OWASP Top 10 list
OWASP Top 10 list is created by a group of top security exports globally.
External Data threats
Means user input. Solution is to validate input and sanitize input.
Injection flaws. Passing user input data to an interpret without validating it. Scanners can be used to locate such flaws. Impact would be to expose data to unauthorized users. Tip: only give the app the privilege it needs so that even if there is injection, the impact is minimized. Validate if a input parameter is treated as data only, not as executable.
XML External Entities (XXE). Hackers insert malicious content in xml for exploitation such as extracting data without being unauthorized. Using an old parser and enabling DTD (Document type definition) makes xml vulnerable. Tips: disable xml external entity and DTD processing in xml parsers.
Cross-Site Scripting (XSS). This attacks target end user’s browser. It could end up stealing sessions.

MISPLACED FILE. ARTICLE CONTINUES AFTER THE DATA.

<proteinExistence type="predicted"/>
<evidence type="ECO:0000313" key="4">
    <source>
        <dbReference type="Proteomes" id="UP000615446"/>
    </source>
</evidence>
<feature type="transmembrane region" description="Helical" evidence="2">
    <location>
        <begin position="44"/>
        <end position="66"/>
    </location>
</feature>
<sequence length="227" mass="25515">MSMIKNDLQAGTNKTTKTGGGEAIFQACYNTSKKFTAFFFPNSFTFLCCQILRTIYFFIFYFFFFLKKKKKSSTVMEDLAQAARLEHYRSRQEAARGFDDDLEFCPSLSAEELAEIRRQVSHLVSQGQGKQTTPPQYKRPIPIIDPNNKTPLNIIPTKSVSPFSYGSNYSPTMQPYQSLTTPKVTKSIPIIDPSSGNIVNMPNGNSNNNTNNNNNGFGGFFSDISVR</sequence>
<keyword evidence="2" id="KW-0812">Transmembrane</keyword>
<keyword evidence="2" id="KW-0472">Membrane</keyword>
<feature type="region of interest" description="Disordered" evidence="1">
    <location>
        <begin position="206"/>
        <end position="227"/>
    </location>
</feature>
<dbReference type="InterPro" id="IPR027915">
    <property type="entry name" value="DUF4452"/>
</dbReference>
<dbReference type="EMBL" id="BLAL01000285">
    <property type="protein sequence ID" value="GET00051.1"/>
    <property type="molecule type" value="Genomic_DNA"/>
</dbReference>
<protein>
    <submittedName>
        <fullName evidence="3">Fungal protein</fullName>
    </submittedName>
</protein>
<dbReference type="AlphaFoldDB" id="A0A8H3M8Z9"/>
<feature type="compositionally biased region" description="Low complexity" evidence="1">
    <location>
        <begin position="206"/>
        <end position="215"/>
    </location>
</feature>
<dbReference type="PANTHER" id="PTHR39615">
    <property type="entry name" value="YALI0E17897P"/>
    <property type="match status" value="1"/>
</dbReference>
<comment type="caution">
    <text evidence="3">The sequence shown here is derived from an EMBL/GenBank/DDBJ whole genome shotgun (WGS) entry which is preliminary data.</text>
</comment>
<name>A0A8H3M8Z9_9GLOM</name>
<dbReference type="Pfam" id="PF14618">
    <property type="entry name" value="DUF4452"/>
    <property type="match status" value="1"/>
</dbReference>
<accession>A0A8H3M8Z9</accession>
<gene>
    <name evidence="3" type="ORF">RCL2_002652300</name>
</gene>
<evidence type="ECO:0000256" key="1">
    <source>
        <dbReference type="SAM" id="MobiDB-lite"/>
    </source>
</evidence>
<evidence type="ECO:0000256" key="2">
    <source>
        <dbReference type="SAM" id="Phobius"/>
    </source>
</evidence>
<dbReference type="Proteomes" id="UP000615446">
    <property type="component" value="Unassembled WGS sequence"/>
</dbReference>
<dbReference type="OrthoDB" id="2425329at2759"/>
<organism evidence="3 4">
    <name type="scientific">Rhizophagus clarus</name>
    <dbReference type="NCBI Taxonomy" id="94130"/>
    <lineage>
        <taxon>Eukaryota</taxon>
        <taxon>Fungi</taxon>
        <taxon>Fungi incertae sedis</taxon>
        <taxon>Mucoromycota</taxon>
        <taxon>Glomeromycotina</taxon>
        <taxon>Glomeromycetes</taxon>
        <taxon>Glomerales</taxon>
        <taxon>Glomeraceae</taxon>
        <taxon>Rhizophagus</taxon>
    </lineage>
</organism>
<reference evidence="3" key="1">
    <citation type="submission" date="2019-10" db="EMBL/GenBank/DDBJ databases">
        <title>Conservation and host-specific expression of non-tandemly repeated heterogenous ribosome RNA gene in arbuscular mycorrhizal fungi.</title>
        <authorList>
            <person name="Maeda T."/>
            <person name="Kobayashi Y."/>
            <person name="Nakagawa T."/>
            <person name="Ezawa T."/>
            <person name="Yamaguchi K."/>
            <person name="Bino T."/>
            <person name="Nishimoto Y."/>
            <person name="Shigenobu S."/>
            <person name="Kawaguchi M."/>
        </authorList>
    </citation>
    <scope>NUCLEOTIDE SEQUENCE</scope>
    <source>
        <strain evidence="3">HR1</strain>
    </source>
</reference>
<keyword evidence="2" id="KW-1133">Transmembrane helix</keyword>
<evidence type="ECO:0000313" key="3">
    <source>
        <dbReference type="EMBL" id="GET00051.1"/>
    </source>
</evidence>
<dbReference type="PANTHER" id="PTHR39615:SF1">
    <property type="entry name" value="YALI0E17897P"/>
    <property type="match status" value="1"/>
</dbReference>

- stored XSS: malicious code is stored in database
- Reflected XSS: code in browser use unsanitized input directly. Those input could cause harm.
- DOM XSS: be aware of ways uncontrollable data could be included on the page
Tips: escape form input.
Insecure Deserialization. This occurs the app accept serialized data from untrusted source and try to deserialize it. Tip: log all deserialization exceptions or errors.
Sensitive Data Exposure. Make sure sensitive data transmitted externally or internally are not transmitted in plaintext. Sensitive data should not stored in plaintext.
Security Misconfiguration. Unpatched software could be a weakness. Hardening: remove unnecessary features, configure each environment identically.